Margaret has also illustrated another of my picture books, I Do Not Eat the Colour Green. In that story I imagined a determined little girl called Marlene with curly red hair (I’m not sure why) and this is what Margaret came up with:

Marlene McKean

She does look very stroppy, doesn’t she? Luckily the story ends with a smile as she discovers she does like green things after all.

Another illustrator whose work has been the perfect complement to my stories is Gabby Grant, who illustrated my two puffin books, Lewis Clowns Around and Harris the Hero. She is brilliant at drawing animals, so she was the right choice for these two books!

cute acrobats.jpg

Lewis and Harris are puffin brothers, but Lewis decides he belongs in the circus. Here you can see him performing with his fellow clown Karla the Koala. When Lewis flies off to town, his brother Harris is left all alone. Feeling lonely without a friend, Harris decides to go on his own adventure, which of course ends happily!

Harris on his own

Gabby has managed to show Harris looking sad here, which is no mean feat when it’s a stripy-beaked puffin! She is also very good at painting water and clouds, and I especially like her bird’s-eye-view angles.

Another book whose illustrations I was very pleased with is Jacob O’Reilly Wants a Pet. I didn’t really have an idea of what Jacob should look like, but this story was also full of animals (a whole range of pets) which illustrator Lee Wildish has drawn with lots of humour.

Jacob O'Reilly

The publisher decided the cover should have a walrus in the bathtub (one of the pets Jacob asks for) and it’s quite a good choice I think!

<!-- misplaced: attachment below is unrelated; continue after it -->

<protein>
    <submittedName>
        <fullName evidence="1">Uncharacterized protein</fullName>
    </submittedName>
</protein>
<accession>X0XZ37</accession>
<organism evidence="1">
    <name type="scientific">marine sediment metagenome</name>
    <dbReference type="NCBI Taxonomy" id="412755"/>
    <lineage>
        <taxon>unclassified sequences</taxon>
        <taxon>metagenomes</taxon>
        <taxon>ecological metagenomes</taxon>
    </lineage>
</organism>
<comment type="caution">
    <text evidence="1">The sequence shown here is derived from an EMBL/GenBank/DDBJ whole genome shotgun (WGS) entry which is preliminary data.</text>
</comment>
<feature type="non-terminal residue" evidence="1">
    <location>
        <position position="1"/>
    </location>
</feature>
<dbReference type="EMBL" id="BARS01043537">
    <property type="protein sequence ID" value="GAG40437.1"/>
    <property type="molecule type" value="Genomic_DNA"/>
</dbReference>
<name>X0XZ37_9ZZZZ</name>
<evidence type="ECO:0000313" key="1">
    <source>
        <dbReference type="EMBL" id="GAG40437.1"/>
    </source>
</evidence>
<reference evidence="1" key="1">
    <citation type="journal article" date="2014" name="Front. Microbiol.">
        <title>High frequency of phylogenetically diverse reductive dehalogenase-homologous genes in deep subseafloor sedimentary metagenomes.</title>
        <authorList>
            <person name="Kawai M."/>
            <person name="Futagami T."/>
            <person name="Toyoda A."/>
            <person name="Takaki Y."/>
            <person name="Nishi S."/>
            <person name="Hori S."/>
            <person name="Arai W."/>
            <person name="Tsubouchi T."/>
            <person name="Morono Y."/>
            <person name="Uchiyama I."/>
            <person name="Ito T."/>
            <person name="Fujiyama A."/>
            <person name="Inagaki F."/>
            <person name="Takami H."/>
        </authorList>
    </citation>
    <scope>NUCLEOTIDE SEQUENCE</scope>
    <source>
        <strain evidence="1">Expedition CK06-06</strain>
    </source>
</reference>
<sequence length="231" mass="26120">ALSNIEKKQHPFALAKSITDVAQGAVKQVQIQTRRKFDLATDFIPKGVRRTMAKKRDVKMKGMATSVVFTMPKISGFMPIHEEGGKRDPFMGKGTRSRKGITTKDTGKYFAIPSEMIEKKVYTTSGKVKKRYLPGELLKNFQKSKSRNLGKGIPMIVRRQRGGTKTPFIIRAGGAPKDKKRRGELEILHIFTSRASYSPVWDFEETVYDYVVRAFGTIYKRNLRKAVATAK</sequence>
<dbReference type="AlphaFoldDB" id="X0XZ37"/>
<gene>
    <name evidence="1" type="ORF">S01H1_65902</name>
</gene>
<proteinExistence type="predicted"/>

Authors don’t often get a say in who the illustrator will be. Sometimes if we’re lucky we get to see a few sample drawings and say which style we prefer. As the book is being illustrated, we can usually see the rough pencil sketches of each page and help check the text to make sure no mistakes have crept in. Later we get to see the colour “proofs” and at that point it’s pretty much too late to make any changes.

Last week I was sent rough sketches for two of my books, which was very exciting! The first is a book all about healthy eating which is called Never Bite a Tiger on the Nose. The illustrator is Eilidh Muldoon and she has done some lovely things with all my characters who are trying to eat tigers and alligators and elephants!

Abigail and Crocodile

I love the way Eilidh creates sweeping curves in her illustrations. Here we have a little girl called Abigail who wants to eat an alligator’s tail. There are also children called Emmylou, Humperdink, Lola Rose and Leopold.

veg and fruit baskets

As you can see, Eilidh has done some charming sketches of all the healthy food these children should be eating, and I think the book is going to look great when it’s done! Take a look at this clever little monkey:

monkey with banana

Once the book is finished it will be given out to preschool children across Scotland as part of the Scottish Book Trust’s Bookbug scheme. I can’t wait!